Why participate? Who should consider a trial
Joining a clinical trial is a big decision. For many people, taking part in a trial means they can gain access to the newest treatments that are not yet widely available, or to learn more about their own disorder through regular testing and monitoring. For others, they see this as a way to be a part of the latest research and help improve care for others in the future.
Why clinical trials are important
“As a person with a bleeding disorder or a caregiver, you are vital to improving the care for people living with blood disorders and bleeding disorders today and for the future. Understanding research and your role as a participant in research is important to make progress toward cures for people with all bleeding disorders.” - Len Valentino
Considerations for participation
Your Hemophilia Treatment Center (HTC) might have mentioned a clinical trial for people with your bleeding disorder, and you are curious if it might be a good idea for you.
It’s important to know that the trial protocol outlines certain requirements to join the trial. This might include your age, your condition (e.g., for hemophilia, if you have an inhibitor) and your treatment history. These are chosen based on what the trial sponsor wants to understand about the treatment and who may benefit from it.
You can find more about eligibility in the next module, which talks about the screening process.
Why I participate
“Look at clinical trials as a possibility of improving your life and improving the lives of others. I know that it's made an incredible change in my life. By participating in these clinical trials, you're part of a legacy of people who are doing good work for those that follow behind you.” - Randy Curtis
Diversity matters in clinical trials
This is a topic that is often discussed when designing clinical trials today. While many bleeding disorders affect people of a wide range of ethnic and racial backgrounds, most clinical trials do not reflect the diversity of our community. But it’s really important that we better understand how your background might affect the course of your disorder or how well a treatment works for you.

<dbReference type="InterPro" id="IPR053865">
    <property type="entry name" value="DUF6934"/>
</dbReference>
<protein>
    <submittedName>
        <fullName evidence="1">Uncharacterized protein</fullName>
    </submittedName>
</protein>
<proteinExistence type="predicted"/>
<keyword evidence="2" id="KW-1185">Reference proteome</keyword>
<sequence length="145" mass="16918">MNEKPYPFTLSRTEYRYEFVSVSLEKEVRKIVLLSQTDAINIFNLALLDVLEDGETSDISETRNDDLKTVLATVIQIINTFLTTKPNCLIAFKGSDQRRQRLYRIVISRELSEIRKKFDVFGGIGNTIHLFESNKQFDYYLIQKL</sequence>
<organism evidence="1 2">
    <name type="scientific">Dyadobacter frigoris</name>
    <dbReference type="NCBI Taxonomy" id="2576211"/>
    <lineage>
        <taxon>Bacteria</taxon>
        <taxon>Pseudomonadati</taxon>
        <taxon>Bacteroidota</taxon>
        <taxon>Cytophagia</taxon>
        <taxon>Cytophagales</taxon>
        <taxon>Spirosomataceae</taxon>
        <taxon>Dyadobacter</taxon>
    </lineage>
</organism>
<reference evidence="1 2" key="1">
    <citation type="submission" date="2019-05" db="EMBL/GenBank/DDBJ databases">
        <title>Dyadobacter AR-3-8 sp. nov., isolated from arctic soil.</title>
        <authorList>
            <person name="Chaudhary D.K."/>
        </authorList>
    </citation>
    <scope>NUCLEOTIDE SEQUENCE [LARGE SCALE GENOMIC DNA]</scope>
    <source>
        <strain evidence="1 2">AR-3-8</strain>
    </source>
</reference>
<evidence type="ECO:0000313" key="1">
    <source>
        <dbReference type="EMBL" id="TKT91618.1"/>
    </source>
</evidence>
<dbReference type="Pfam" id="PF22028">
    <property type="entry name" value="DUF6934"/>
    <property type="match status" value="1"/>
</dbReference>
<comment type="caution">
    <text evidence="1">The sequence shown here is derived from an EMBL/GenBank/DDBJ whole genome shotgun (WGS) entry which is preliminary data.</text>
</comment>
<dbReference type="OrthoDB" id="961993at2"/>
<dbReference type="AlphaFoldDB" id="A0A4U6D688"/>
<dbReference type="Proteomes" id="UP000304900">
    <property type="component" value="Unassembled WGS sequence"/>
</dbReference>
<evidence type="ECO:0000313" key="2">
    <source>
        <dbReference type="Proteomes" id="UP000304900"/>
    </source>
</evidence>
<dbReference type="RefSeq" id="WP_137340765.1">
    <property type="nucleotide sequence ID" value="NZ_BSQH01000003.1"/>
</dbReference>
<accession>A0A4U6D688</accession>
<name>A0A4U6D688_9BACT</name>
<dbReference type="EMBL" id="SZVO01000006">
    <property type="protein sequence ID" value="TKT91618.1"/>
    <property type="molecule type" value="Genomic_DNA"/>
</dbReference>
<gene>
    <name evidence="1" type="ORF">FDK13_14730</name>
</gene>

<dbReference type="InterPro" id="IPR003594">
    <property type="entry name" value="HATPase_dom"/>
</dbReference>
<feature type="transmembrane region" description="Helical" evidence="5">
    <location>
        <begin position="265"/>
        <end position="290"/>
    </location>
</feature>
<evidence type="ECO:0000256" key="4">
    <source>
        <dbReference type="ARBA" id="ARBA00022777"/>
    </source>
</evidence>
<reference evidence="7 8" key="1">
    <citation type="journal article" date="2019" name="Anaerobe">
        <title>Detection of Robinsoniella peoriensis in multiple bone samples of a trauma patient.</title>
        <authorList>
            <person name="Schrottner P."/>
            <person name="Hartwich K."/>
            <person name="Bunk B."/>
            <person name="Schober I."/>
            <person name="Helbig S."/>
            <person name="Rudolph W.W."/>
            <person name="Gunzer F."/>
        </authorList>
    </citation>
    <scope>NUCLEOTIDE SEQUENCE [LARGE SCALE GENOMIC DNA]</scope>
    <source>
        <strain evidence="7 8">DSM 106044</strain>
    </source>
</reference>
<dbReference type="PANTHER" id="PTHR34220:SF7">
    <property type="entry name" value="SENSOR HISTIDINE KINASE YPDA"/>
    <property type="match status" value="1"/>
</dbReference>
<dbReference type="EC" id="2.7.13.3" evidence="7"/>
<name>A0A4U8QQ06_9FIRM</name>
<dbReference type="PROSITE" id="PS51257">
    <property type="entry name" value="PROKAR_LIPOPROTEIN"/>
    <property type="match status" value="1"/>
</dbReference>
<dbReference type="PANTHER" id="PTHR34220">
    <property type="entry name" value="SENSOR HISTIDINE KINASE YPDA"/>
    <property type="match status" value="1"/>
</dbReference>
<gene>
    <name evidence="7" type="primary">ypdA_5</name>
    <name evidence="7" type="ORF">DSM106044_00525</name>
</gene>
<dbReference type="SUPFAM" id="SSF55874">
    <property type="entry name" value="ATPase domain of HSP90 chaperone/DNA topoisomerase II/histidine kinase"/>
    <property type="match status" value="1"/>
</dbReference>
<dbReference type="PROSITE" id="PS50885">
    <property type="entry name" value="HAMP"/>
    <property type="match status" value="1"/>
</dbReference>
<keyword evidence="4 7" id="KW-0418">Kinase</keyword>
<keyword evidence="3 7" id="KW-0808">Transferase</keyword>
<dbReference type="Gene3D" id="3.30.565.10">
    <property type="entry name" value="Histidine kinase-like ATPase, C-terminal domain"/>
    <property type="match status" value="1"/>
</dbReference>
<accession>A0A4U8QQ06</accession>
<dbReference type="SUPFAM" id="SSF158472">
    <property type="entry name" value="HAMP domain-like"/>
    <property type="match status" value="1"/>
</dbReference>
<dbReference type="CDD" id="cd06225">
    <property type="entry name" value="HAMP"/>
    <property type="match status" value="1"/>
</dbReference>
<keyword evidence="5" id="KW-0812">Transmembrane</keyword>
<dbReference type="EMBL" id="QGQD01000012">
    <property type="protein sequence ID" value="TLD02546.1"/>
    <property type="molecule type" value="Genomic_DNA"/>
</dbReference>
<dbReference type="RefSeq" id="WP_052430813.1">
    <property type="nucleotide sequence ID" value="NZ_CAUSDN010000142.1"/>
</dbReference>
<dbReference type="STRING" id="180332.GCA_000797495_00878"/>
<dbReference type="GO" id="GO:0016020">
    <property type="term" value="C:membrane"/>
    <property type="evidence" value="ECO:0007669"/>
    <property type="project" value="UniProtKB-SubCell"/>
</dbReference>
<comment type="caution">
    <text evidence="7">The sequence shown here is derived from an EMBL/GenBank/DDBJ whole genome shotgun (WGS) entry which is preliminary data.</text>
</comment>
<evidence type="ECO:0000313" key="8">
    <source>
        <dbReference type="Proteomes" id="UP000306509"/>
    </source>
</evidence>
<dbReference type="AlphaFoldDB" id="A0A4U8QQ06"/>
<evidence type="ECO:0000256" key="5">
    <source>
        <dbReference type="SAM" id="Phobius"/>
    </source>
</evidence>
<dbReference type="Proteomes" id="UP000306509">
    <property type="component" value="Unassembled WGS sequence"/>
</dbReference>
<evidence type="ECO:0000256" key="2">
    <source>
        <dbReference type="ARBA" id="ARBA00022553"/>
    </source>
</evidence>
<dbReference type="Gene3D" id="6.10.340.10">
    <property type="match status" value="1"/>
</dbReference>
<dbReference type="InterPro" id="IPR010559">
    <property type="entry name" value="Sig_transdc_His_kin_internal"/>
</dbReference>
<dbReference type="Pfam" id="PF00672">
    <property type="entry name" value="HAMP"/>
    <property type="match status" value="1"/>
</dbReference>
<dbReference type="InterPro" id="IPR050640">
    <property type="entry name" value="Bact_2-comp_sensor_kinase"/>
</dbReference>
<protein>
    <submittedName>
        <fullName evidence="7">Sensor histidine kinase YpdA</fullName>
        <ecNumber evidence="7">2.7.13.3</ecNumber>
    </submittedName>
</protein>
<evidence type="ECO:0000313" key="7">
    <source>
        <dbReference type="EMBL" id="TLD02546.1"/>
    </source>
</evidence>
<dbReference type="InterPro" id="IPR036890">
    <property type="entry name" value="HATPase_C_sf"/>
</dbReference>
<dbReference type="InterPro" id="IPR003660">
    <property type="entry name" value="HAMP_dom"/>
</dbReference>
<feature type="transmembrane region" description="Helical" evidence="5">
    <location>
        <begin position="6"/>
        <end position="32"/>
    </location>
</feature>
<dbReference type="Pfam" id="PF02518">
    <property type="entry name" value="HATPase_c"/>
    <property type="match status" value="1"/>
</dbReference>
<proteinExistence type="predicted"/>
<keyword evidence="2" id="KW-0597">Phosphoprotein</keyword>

Most clinical trials now have resources to help individuals whose primary language is not English. Materials about these trials can be translated into many languages, and many trial facilities have trained professionals to help translate during conversations.
NOTE: It’s important to know that family members can be present to help explain the conversation, but medical information must be given by a trained medical professional.
When it might make sense not to participate
If you do not meet the eligibility criteria, that trial may not be right for you. But talk with your HTC, because there may be other trials to consider. Even if you are eligible, you may have personal reasons why taking part may not be a good fit for you right now.
- Am I ready to give enough time to this trial while I manage my other personal commitments? Can I make time in my daily routine for more visits and tests?
- Can I manage the expectations of me in the trial, such as recording my bleeds and reporting any symptoms?
- Do I have the right support systems in place to allow for travel, child care, work absence and other considerations?
- What do I hope to achieve by joining a trial?
- Do I understand and am I comfortable with the potential risks of participating in this trial?
- If you are a parent considering a trial for your child: Am I on the same page with my child about what’s involved, and can we make time for this in our lives?
Key Questions to Ask
Highlights to Remember:
- The phases of clinical trials are designed to make sure a treatment is effective and its safety is very clear before it is available for prescription.
- Every trial has steps in the process to protect participants from risks and make sure they clearly understand the process and goals.
- Participating in clinical trials is very important, but there may be personal reasons to decide against it. Talk with your HTC and your family or seek resources like the NHF to decide whether a trial is right for you.